Hurricane Delta Local Statement From National Weather Center

419 AM CDT Fri Oct 9 2020
**CONFIDENCE IN IMPACTS FROM HURRICANE DELTA ACROSS CENTRAL AND
NORTHEAST LOUISIANA CONTINUE TO INCREASE**


NEW INFORMATION
---------------

* CHANGES TO WATCHES AND WARNINGS:
    - A Tropical Storm Warning has been issued for Sabine

* CURRENT WATCHES AND WARNINGS:
    - A Tropical Storm Warning is in effect for Caldwell, Grant,
      Jackson, La Salle, Natchitoches, Ouachita, Sabine, Sabine, and
      Winn

* STORM INFORMATION:
    - About 340 miles south of Natchitoches LA or about 400 miles
      south-southwest of Monroe LA
    - 26.9N 93.7W
    - Storm Intensity 120 mph
    - Movement North or 350 degrees at 12 mph

SITUATION OVERVIEW
------------------

At 400 AM CDT, the center of Hurricane Delta was located about
200 miles south of Cameron, LA. Delta is moving toward the north near
12 mph, followed by a north-northeastward motion tonight. On the
forecast track, the center of Delta will move over the northwestern
Gulf of Mexico on today, and then make landfall along the Southwest
Louisiana coast this evening.

Maximum sustained winds have increased to near 120 mph with higher
gusts. Delta is a category 3 hurricane on the Saffir-Simpson Hurricane
Wind Scale. Weakening is expected to begin as Delta approaches the
northern Gulf coast today, with rapid weakening expected after the
center moves inland.

Hurricane-force winds extend outward up to 40 miles from the center
and tropical-storm-force winds extend outward up to 160 miles.

Delta should weaken further as it moves inland this evening and should
weaken to a tropical storm as it moves across central Louisiana and
the ArkLaMiss tonight and early Saturday morning.

POTENTIAL IMPACTS
-----------------

* WIND:
Protect against dangerous wind having possible significant impacts
across West Central and Northeast Louisiana as well as extreme Deep
East Texas. Potential impacts in this area include:

    - Some damage to roofing and siding materials, along with damage
      to porches, awnings, carports, and sheds.
    - Several large trees snapped or uprooted, but with greater
      numbers in places where trees are shallow rooted. Several
      fences and roadway signs blown over.
    - Some roads impassable from downed trees and large branches.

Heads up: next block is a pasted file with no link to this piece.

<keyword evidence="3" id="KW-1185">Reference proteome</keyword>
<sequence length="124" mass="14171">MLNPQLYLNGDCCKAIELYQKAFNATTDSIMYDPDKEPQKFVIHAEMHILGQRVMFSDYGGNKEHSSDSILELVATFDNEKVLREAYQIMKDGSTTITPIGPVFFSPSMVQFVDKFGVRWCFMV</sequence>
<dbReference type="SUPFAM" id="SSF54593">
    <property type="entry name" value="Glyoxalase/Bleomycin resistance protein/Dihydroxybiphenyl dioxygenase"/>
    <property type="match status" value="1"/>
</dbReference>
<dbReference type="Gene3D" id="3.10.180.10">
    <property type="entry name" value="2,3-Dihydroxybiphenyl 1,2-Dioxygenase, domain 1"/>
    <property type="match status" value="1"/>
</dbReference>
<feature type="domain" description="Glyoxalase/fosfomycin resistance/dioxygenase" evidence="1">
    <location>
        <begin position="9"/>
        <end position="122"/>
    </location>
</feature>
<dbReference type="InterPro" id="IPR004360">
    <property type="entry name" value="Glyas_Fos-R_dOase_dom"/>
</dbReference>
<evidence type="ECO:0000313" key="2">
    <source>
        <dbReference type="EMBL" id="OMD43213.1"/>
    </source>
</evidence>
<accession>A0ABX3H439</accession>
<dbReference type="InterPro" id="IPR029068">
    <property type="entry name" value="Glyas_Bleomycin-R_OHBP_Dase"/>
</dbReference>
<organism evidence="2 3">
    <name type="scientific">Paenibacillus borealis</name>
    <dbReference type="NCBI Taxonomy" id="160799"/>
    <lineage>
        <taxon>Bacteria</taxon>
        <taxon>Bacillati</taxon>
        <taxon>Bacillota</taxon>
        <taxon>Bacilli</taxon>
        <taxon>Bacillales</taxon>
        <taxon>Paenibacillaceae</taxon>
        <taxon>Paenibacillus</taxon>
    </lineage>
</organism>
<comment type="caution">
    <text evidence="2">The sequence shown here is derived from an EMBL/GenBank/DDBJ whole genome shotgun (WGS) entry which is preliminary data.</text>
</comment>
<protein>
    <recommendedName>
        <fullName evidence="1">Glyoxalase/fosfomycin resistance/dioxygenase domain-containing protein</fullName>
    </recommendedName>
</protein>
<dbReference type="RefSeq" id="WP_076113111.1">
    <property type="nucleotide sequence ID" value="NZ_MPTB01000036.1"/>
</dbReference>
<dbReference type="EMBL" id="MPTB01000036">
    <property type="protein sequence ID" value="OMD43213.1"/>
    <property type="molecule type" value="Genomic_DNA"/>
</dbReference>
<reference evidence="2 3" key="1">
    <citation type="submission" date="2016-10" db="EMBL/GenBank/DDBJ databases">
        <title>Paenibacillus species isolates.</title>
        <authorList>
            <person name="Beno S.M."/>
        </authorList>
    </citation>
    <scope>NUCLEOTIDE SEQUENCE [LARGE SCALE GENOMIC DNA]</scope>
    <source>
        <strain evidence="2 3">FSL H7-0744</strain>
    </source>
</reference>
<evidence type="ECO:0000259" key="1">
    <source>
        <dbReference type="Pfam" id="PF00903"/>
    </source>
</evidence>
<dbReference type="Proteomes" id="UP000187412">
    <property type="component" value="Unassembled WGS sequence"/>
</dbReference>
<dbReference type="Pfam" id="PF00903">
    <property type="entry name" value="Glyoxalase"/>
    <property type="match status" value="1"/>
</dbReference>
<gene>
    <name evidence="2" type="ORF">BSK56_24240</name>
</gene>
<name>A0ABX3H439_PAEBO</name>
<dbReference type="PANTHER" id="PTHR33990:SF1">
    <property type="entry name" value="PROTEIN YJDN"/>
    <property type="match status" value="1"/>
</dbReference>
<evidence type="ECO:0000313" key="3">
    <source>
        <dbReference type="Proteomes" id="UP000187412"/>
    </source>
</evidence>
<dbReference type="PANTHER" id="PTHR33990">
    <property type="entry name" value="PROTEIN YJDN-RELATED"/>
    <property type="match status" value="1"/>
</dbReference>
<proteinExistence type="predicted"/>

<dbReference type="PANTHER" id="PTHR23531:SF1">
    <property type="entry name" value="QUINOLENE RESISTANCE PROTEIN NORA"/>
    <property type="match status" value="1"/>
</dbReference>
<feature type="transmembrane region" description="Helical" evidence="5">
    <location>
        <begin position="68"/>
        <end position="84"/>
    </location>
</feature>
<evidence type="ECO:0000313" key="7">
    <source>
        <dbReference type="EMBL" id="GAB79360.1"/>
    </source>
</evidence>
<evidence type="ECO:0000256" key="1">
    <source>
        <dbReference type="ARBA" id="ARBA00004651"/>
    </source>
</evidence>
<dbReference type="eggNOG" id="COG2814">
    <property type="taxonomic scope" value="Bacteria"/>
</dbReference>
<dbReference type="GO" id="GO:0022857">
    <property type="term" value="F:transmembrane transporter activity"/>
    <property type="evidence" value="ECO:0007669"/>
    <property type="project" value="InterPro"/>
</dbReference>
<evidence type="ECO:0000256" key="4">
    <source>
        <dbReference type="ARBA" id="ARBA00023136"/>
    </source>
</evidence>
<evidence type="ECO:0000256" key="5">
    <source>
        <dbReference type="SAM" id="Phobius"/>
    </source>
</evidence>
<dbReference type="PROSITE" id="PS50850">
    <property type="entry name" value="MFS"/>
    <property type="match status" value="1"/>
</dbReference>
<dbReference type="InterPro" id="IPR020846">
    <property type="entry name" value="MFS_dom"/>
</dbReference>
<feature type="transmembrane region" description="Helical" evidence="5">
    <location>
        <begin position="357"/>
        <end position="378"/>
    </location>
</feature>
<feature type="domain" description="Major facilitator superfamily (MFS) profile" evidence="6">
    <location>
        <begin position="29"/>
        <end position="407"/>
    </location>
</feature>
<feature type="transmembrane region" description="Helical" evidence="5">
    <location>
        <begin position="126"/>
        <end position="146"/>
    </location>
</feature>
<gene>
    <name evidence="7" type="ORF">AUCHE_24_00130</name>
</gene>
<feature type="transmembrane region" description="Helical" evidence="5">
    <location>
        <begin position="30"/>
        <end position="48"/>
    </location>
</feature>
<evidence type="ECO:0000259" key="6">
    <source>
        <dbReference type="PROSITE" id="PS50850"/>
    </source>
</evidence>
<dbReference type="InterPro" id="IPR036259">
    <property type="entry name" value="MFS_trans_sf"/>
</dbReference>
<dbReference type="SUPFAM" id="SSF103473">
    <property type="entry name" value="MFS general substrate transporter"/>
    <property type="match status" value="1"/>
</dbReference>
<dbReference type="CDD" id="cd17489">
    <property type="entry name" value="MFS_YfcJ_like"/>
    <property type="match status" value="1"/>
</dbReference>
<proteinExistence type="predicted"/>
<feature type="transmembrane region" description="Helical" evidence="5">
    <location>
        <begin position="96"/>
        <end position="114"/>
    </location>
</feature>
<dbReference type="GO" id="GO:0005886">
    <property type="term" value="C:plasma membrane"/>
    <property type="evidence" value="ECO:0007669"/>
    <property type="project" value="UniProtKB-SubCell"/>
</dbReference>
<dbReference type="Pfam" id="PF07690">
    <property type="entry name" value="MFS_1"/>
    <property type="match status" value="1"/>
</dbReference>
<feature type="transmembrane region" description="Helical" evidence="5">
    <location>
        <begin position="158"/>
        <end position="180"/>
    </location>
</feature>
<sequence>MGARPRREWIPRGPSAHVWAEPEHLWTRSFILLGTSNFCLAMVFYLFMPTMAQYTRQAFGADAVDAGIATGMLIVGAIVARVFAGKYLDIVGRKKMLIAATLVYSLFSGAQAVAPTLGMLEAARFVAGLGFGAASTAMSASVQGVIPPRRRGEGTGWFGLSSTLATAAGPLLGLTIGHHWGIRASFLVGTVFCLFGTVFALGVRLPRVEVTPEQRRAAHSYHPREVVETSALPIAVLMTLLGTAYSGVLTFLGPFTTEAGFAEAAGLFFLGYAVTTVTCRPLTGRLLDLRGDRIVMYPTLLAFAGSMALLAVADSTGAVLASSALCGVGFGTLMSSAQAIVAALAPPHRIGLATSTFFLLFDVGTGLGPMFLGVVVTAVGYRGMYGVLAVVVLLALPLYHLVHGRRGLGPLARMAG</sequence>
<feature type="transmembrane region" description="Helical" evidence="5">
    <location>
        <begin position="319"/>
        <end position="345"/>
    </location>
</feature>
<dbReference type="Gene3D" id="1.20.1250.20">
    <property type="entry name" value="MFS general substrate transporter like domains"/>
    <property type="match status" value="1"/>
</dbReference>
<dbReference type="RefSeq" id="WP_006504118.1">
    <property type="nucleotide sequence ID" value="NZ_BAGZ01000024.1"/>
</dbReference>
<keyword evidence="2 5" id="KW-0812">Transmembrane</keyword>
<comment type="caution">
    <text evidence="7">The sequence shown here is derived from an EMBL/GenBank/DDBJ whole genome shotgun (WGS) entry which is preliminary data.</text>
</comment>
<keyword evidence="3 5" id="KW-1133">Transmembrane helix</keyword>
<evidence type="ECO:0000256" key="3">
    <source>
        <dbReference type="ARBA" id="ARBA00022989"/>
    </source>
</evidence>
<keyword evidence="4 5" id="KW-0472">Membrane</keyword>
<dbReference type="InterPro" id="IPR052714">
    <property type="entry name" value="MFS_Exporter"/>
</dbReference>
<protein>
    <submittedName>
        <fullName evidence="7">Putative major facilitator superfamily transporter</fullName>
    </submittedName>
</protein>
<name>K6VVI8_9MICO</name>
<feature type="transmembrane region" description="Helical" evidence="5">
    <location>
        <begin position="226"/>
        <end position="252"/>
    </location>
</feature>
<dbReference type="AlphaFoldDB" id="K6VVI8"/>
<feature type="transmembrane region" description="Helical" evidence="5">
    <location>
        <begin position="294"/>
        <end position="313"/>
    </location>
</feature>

- Scattered power and communications outages.

Also, prepare for sporadic wind damage with tree limbs down across
Deep East Texas, Northwest Louisiana, and South Central Arkansas.

* FLOODING RAIN:
Protect against life-threatening rainfall flooding having possible
extensive impacts across West Central and Northeast Louisiana as well
as South Central Arkansas. Potential impacts include:

    - Flooding may prompt water rescues.
    - Rivers and tributaries may quickly become swollen with swifter
      currents and overspill their banks in a few places, especially
      in usually vulnerable spots. Small streams, creeks, bayous, and
      ditches overflow.
    - Flood waters can enter some structures or weaken foundations.
      Several places may experience expanded areas of rapid
      inundation at underpasses, low-lying spots, and poor drainage
      areas. Some streets and parking lots take on moving water as
      storm drains and retention ponds overflow. Driving conditions
      become hazardous. Some road and bridge closures.

Prepare for locally hazardous rainfall flooding having possible
limited impacts across Deep East Texas, Northwest Louisiana, and
southwestern Arkansas.

Elsewhere across the ArkLaTex, little to no impact is anticipated.

PRECAUTIONARY/PREPAREDNESS ACTIONS
----------------------------------

* PREPAREDNESS INFORMATION:
Now is the time to complete all preparations to protect life and
property in accordance with your emergency plan. Ensure you are in a
safe location before the onset of strong winds or possible flooding.

Keep cell phones well charged. Cell phone chargers for automobiles
can be helpful, but be aware of your risk for deadly carbon monoxide
poisoning if your car is left idling in a garage or other poorly
ventilated area.

It is important to remain calm, informed, and focused during an
emergency. Be patient and helpful with those you encounter.

If you are a visitor, be sure to know the name of the city or town in
which you are staying and the name of the county or parish in which
it resides. Listen for these locations in local news updates. Pay
attention for instructions from local authorities.

Rapidly rising flood waters are deadly. If you are in a flood-prone
area, consider moving to higher ground. Never drive through a flooded
roadway. Remember, turn around don`t drown!

If in a place that is vulnerable to high wind, such as near large
trees, a manufactured home, or on a boat, consider moving to a safer
shelter before the onset of strong winds or flooding.

Closely monitor weather.gov, NOAA Weather radio or local news outlets
for official storm information. Be ready to adapt to possible changes
to the forecast. Ensure you have multiple ways to receive weather
warnings.

* ADDITIONAL SOURCES OF INFORMATION:
- For information on appropriate preparations see ready.gov
- For information on creating an emergency plan see getagameplan.org
- For additional disaster preparedness information see redcross.org

NEXT UPDATE
-----------

The next local statement will be issued by the National Weather
Service in Shreveport LA around 10 AM CDT, or sooner if conditions
warrant.

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